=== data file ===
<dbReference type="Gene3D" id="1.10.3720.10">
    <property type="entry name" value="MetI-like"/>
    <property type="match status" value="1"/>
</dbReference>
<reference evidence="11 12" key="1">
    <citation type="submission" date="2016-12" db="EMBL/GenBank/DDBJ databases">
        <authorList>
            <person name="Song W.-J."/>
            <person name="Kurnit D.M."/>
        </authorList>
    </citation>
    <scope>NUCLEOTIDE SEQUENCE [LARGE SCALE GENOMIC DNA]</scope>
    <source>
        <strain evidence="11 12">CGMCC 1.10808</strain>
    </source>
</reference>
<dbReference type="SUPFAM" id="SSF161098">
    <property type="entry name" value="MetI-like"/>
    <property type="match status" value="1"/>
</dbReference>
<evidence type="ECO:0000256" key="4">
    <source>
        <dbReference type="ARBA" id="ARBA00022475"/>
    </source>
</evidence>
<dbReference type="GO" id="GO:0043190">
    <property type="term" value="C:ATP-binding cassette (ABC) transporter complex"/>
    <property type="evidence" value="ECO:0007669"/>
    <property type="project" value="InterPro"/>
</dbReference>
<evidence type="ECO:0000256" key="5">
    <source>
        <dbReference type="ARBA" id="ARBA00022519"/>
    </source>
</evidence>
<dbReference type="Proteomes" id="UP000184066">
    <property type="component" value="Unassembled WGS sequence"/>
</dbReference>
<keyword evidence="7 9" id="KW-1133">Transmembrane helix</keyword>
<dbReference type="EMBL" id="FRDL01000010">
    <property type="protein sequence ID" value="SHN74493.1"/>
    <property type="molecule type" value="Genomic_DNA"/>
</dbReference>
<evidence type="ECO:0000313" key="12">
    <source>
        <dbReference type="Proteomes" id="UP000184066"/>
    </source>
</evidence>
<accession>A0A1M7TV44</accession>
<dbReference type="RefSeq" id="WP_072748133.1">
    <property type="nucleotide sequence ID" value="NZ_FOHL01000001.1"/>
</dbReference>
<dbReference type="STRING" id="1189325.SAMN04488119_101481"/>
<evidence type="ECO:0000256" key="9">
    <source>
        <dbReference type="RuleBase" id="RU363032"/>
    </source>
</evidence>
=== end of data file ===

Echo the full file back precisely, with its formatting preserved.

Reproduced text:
<dbReference type="Gene3D" id="1.10.3720.10">
    <property type="entry name" value="MetI-like"/>
    <property type="match status" value="1"/>
</dbReference>
<reference evidence="11 12" key="1">
    <citation type="submission" date="2016-12" db="EMBL/GenBank/DDBJ databases">
        <authorList>
            <person name="Song W.-J."/>
            <person name="Kurnit D.M."/>
        </authorList>
    </citation>
    <scope>NUCLEOTIDE SEQUENCE [LARGE SCALE GENOMIC DNA]</scope>
    <source>
        <strain evidence="11 12">CGMCC 1.10808</strain>
    </source>
</reference>
<dbReference type="SUPFAM" id="SSF161098">
    <property type="entry name" value="MetI-like"/>
    <property type="match status" value="1"/>
</dbReference>
<evidence type="ECO:0000256" key="4">
    <source>
        <dbReference type="ARBA" id="ARBA00022475"/>
    </source>
</evidence>
<dbReference type="GO" id="GO:0043190">
    <property type="term" value="C:ATP-binding cassette (ABC) transporter complex"/>
    <property type="evidence" value="ECO:0007669"/>
    <property type="project" value="InterPro"/>
</dbReference>
<evidence type="ECO:0000256" key="5">
    <source>
        <dbReference type="ARBA" id="ARBA00022519"/>
    </source>
</evidence>
<dbReference type="Proteomes" id="UP000184066">
    <property type="component" value="Unassembled WGS sequence"/>
</dbReference>
<keyword evidence="7 9" id="KW-1133">Transmembrane helix</keyword>
<dbReference type="EMBL" id="FRDL01000010">
    <property type="protein sequence ID" value="SHN74493.1"/>
    <property type="molecule type" value="Genomic_DNA"/>
</dbReference>
<evidence type="ECO:0000313" key="12">
    <source>
        <dbReference type="Proteomes" id="UP000184066"/>
    </source>
</evidence>
<accession>A0A1M7TV44</accession>
<dbReference type="RefSeq" id="WP_072748133.1">
    <property type="nucleotide sequence ID" value="NZ_FOHL01000001.1"/>
</dbReference>
<dbReference type="STRING" id="1189325.SAMN04488119_101481"/>
<evidence type="ECO:0000256" key="9">
    <source>
        <dbReference type="RuleBase" id="RU363032"/>
    </source>
</evidence>